Efficacy and clinical profile of a new oral contraceptive containing norgestimate. U.S. clinical trials.Acta Obstet Gynecol Scand Suppl. 1990; 152:25-31.AO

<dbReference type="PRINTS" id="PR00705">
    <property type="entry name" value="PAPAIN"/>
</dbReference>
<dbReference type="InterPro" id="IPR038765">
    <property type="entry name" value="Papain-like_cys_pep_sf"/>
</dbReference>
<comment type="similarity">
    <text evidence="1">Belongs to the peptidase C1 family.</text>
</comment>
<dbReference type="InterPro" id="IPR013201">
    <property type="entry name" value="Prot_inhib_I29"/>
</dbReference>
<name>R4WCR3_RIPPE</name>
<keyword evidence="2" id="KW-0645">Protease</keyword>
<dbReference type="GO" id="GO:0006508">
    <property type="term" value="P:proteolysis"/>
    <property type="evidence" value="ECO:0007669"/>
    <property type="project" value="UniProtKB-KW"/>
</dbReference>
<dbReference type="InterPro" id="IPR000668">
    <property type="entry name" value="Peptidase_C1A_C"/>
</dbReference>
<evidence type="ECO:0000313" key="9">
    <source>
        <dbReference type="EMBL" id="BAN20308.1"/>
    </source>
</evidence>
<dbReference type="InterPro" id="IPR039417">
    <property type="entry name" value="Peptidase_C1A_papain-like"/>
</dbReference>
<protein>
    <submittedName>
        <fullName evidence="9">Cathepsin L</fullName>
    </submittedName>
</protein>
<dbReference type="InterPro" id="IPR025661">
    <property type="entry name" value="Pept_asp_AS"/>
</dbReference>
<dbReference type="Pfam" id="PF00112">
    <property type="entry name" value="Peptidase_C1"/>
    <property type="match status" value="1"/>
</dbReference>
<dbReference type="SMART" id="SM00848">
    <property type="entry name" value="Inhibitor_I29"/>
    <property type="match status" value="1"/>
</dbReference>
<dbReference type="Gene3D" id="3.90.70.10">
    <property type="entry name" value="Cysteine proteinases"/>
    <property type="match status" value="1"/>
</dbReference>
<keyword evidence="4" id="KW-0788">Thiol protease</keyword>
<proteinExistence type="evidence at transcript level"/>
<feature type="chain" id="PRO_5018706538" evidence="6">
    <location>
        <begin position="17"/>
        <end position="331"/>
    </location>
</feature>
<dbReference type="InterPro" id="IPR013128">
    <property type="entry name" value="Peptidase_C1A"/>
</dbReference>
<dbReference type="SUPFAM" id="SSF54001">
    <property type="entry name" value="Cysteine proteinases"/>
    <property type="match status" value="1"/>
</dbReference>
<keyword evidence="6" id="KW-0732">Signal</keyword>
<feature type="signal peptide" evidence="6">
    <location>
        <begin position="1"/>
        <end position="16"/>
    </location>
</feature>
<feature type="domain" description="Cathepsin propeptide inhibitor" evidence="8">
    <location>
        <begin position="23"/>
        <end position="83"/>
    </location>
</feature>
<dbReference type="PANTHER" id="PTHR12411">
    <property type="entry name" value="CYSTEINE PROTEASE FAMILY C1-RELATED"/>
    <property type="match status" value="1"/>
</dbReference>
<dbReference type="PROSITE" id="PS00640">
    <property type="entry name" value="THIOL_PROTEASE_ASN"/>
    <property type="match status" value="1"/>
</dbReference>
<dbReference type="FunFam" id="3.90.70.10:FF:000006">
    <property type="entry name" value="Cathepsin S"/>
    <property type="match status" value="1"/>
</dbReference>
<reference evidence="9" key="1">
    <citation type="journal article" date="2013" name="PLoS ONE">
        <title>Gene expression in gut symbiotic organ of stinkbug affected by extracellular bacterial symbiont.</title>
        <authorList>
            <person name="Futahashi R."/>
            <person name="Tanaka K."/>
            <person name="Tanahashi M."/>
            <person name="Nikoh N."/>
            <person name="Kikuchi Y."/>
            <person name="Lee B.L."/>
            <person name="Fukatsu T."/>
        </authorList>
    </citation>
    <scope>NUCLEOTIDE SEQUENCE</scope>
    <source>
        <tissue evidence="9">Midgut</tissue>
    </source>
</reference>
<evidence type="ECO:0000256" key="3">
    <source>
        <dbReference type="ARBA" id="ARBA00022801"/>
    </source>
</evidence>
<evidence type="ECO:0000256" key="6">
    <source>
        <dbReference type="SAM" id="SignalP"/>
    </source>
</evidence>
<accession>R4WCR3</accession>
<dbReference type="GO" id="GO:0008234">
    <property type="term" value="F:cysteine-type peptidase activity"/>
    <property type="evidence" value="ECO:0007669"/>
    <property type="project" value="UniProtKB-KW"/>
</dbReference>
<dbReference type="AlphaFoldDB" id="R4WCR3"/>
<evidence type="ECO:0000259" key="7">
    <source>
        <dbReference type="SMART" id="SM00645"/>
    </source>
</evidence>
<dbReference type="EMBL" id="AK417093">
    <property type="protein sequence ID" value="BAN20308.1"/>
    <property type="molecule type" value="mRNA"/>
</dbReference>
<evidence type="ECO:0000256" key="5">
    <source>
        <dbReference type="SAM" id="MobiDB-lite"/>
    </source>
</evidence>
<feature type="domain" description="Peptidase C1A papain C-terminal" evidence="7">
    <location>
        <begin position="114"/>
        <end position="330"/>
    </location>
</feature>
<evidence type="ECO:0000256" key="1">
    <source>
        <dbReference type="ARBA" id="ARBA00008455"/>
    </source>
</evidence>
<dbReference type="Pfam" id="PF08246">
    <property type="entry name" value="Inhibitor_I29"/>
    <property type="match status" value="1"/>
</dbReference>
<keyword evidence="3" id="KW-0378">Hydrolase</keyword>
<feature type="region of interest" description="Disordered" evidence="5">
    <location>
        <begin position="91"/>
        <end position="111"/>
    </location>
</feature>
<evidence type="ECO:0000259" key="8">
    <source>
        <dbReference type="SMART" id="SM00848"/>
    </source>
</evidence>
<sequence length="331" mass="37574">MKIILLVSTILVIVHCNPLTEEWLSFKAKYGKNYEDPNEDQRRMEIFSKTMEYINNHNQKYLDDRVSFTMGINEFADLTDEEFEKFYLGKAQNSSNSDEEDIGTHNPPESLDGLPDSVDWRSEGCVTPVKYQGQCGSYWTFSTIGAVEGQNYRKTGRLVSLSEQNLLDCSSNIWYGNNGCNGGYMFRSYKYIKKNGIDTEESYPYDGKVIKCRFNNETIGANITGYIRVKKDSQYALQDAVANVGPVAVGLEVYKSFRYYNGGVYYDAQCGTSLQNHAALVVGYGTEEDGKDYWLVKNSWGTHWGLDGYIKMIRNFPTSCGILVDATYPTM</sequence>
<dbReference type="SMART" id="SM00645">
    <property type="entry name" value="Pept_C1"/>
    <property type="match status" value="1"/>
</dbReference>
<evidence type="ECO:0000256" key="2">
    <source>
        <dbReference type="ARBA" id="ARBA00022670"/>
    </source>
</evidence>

The search for a highly selective progestin that exerts a potent and targeted progestational response with minimal or absent androgenic effect has paralleled investigation into the possible impact of these agents on cardiovascular disease in women. Such a progestin, norgestimate (NGM), in a dose of 250 micrograms, has been combined with ethinyl estradiol (EE) 35 micrograms in a new oral contraceptive (OC), Ortho-Cyclen or Cilest. Results of two long-term, multicentric clinical trials demonstrate that this formulation is comparable in efficacy to the norgestrel-containing OC Lo/Ovral. There were no statistically significant differences in pregnancy rate, and both OCs were well-tolerated in a large and diverse study population. In several areas, however, the inherently lower androgenicity of the norgestimate OC produced clinical changes compared with the norgestrel formulation. These changes were primarily evident in the more natural menstrual patterns with the norgestimate OC, its less severe impact on the endometrium, and, most important, its positive impact on lipoprotein metabolism. NGM/EE consistently produced statistically significant increases in high density lipoprotein (HDL) and concomitant improvement in the ratio of low density lipoprotein (LDL) to HDL. By cycle 24, this highly predictive parameter of atherosclerotic risk had decreased 7.7% in the NGM/EE group. Conversely, the norgestrel-containing formulation resulted in statistically significant decreases in HDL and increases in the LDL/HDL ratio; by cycle 24, these patients showed an 18.5% increase in the LDL/HDL ratio. All between regimen comparisons of mean changes in the LDL/HDL ratio were statistically significant, from baseline through cycles 3, 6, 12 and 24.